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UK pushes to be ‘China’s best partner’ despite fears

The U.K. announced a series of steps to boost its economic ties with China on Monday, as the West competes for the world's second-biggest economy's favor despite fears of a slowing economy and stock market volatility.

Chinese 100 yuan (RMB) bank notes being counted at a bank in Huaibei, in eastern China's Anhui province.
STR | AFP | Getty Images
Chinese 100 yuan (RMB) bank notes being counted at a bank in Huaibei, in eastern China's Anhui province.

During a five-day tour to China, the U.K. Chancellor of the Exchequer, George Osborne, announced measures to boost both bilateral trade and London's role as a major center for renminbi business.

"UK can be China's best partner in the West," Osborne proclaimed on Twitter, in one of a host of tweets with the hash tag #UKChina from the visit.


Announcements on Monday included a move to extend the renminbi/sterling swap line—an agreement to exchange one currency for another at a set rate at a certain time in the future.

The U.K. was the first group-of-seven (G-7) country to establish a currency swap line with China, in 2013, and in another first on Monday, the Treasury said that London would be the first foreign city from which China will issue a renminbi-denominated note. In addition, the U.K. and China will carry out a feasibility study on a stock connect between London and Shanghai equity markets, following the launch of a similar scheme in Hong Kong.

The moves to ease U.K. investors' access to Chinese equity markets comes amid a period of intense instability in China's stock markets: There has been a slump of around 40 percent in Shanghai stocks since a peak in June. This has raised concerns about the U.K. banking system's exposure to China—which is among the world's highest in both absolute terms and relative to the size of its total foreign claims according to a recent note by JPMorgan. Plus, investors and politicians alike remain fearful of an economic "hard landing" for China and the potential ramifications for the rest of the world.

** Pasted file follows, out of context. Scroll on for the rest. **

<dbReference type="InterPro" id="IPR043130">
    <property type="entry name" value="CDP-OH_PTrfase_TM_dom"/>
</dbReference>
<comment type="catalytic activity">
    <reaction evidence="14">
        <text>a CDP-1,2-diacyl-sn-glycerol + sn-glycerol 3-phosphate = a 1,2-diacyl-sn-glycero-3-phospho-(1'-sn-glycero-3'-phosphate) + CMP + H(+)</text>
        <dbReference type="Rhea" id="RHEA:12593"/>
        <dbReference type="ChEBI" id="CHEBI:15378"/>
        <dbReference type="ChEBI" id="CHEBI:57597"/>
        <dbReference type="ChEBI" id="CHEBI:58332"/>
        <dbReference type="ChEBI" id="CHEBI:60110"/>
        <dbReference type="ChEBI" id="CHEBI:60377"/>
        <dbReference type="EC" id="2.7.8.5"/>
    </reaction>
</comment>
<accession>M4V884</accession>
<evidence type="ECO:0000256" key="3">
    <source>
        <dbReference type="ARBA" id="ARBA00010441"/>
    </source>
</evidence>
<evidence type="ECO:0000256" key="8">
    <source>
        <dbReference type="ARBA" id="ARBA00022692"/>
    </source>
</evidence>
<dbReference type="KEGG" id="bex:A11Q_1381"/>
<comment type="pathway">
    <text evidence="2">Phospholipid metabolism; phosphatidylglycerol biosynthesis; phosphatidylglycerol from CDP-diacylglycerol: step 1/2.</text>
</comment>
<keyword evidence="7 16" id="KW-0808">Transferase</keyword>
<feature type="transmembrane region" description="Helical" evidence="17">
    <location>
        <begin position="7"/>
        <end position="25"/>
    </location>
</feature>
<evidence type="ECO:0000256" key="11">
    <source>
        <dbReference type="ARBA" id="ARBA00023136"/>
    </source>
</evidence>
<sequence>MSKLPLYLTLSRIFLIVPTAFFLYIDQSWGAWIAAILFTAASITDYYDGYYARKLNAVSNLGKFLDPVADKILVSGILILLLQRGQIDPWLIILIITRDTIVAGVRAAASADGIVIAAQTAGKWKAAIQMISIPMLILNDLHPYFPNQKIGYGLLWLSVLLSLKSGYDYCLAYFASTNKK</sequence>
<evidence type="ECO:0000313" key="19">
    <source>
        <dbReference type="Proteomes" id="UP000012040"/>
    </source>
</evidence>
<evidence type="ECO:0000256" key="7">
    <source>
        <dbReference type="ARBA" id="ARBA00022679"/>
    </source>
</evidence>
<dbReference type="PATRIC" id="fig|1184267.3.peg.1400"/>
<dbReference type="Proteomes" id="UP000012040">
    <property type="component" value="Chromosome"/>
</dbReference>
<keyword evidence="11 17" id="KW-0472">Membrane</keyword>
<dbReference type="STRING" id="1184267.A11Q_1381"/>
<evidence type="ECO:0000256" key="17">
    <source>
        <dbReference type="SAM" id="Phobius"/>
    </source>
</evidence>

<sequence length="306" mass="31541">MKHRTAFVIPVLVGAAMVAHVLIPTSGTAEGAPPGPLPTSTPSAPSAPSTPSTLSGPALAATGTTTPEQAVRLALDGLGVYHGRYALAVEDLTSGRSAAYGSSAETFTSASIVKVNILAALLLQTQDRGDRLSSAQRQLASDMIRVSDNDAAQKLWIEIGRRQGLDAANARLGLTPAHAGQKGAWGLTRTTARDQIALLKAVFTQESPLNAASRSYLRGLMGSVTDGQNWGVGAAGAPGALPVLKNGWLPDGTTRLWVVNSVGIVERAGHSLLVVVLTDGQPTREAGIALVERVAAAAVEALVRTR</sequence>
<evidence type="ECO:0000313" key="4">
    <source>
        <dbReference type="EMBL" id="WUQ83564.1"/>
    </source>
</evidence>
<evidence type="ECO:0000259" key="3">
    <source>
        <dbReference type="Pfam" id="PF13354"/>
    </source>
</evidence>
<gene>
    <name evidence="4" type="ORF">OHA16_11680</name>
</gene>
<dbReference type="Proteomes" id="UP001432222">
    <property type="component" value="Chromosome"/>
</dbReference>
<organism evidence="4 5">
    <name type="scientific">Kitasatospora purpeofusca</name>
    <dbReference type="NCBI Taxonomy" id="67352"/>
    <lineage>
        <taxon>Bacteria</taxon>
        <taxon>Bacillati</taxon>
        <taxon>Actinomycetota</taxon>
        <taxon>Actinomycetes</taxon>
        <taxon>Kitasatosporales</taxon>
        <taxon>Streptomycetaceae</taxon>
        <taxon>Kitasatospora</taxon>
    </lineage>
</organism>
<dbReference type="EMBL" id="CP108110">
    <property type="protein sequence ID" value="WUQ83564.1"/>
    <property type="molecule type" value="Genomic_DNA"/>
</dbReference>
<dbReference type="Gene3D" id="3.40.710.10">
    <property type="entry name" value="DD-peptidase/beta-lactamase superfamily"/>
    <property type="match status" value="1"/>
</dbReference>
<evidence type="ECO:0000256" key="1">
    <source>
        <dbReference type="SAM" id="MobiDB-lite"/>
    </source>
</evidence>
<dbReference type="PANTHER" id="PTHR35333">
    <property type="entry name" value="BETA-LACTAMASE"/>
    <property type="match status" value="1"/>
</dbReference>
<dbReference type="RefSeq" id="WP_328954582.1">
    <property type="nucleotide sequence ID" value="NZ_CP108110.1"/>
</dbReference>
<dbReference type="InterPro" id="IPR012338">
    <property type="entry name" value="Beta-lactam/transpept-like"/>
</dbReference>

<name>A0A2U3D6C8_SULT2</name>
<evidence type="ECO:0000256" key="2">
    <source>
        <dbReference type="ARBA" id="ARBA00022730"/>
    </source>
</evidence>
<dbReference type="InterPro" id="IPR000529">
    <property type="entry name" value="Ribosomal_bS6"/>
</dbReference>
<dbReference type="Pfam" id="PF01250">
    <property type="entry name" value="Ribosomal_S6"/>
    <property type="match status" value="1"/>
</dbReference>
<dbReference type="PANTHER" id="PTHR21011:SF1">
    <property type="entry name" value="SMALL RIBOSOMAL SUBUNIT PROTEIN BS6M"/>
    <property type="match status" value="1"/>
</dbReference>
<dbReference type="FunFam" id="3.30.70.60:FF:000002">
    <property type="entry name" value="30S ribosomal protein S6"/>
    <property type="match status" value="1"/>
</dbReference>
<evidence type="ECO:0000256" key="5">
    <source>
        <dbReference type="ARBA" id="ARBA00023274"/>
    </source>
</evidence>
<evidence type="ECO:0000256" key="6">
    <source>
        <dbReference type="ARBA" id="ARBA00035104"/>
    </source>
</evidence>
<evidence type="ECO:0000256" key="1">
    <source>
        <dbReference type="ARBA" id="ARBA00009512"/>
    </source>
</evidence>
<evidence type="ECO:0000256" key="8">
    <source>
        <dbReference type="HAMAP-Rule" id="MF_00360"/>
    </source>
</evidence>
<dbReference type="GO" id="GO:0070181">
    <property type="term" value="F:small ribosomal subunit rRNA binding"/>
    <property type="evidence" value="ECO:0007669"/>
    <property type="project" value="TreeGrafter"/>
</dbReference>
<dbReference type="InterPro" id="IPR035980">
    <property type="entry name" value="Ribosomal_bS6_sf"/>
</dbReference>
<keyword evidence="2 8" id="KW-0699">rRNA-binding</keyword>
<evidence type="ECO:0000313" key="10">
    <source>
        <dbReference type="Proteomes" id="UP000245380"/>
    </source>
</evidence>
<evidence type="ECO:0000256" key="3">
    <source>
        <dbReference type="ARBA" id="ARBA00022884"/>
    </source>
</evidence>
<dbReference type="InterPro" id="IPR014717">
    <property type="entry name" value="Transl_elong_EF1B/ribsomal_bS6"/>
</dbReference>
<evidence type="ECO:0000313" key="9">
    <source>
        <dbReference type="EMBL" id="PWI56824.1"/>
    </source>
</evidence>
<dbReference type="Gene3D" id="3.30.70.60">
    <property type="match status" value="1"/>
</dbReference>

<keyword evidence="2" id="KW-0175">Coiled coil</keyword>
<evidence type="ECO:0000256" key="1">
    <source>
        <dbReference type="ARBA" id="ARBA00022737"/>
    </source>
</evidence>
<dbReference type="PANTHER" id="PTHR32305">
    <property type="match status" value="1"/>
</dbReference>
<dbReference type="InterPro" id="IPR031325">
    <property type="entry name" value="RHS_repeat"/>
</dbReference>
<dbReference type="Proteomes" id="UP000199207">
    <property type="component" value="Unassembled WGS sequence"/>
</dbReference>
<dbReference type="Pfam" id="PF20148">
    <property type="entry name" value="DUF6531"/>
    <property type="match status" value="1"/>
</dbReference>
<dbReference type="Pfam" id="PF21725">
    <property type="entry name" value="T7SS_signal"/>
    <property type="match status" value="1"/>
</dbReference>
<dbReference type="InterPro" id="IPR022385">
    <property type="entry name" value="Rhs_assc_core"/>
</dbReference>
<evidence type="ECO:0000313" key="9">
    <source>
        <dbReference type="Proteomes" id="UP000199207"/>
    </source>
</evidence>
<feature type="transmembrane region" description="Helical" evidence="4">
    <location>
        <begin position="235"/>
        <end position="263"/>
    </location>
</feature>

The U.K. Treasury acknowledged such concerns in a statement ahead of the trip on Friday, in which it said that China remained hugely important to the global economy, despite the slowing growth that could see it fail to expand by the targeted 7 percent this year.

The Treasury noted that the slower-expanding China would still represent one-quarter of global growth and that it contributed almost 15 percent of world gross domestic product (GDP) in 2014.

"Starting this weekend, he (Osborne) will embark on a week-long tour that is set to encompass thousands of miles across China and comes after a period of turbulence in Asian stock markets," said the Treasury statement.

"The Chancellor will argue that far from backing away from China after the events of the summer, Britain aims to increase cooperation and understanding between the two countries and open up billions of pounds of potential opportunities between what remains the world's fastest growing major economy and the U.K."

With that in mind, the U.K. also announced a number of trade deals with China on Monday, including a £2 billion nuclear project. This will see China invest in the U.K.'s first government-guaranteed nuclear power station to be built in 20 years. The countries also agreed to two joint space programs, including one worth £24 million on remote sensing for agri-technology.

The U.K. has been among the keenest in the West to woo China and attracted nearly $12 billion of Chinese foreign investment in 2013—more than France and Germany combined—according to the Treasury. It was the U.K.'s sixth largest goods export market in 2014, up from 14th in 2003.

However, Britain faces tough competition from other Western countries eager for stronger ties with China. In particular, China may be eager to improve its somewhat fractious relationship with the U.S., with President Xi Jingping set to make his first state visit the U.S. later this week.

Other rivals include Switzerland, whose nimbleness in making overtures to China may be boosted by its absence from both the European Union and the euro zone.

Switzerland signed a free trade agreement with China around a year ago and followed close behind the U.K. in applying to join the China-backed $50 billion Asian Infrastructure Investment Bank earlier this year, despite opposition from the U.S.

Switzerland also benefits from its reputation as a well-regulated financial hub, particularly for private wealth banking—although Zurich's banking sector remains smaller than that of London.

In terms of trade, Swiss luxury watches and jewelry are popular in Hong Kong, while mainland China is a major importer of pharmaceuticals from Swiss giants like Novartis and Actelion.

One of Switzerland's biggest banks, Credit Suisse, announced only last week that the country was "well on its way to becoming a hub for the Chinese currency"—a stated aim of the U.K.

"China and Switzerland have close trade relationships. Further export stimuli can be expected as a result of a free trade agreement signed last summer. This positions Switzerland and its entire financial sector well toward China," Credit Suisse said in a blog post on its website.

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—By CNBC's Katy Barnato. Follower her on Twitter @KatyBarnato.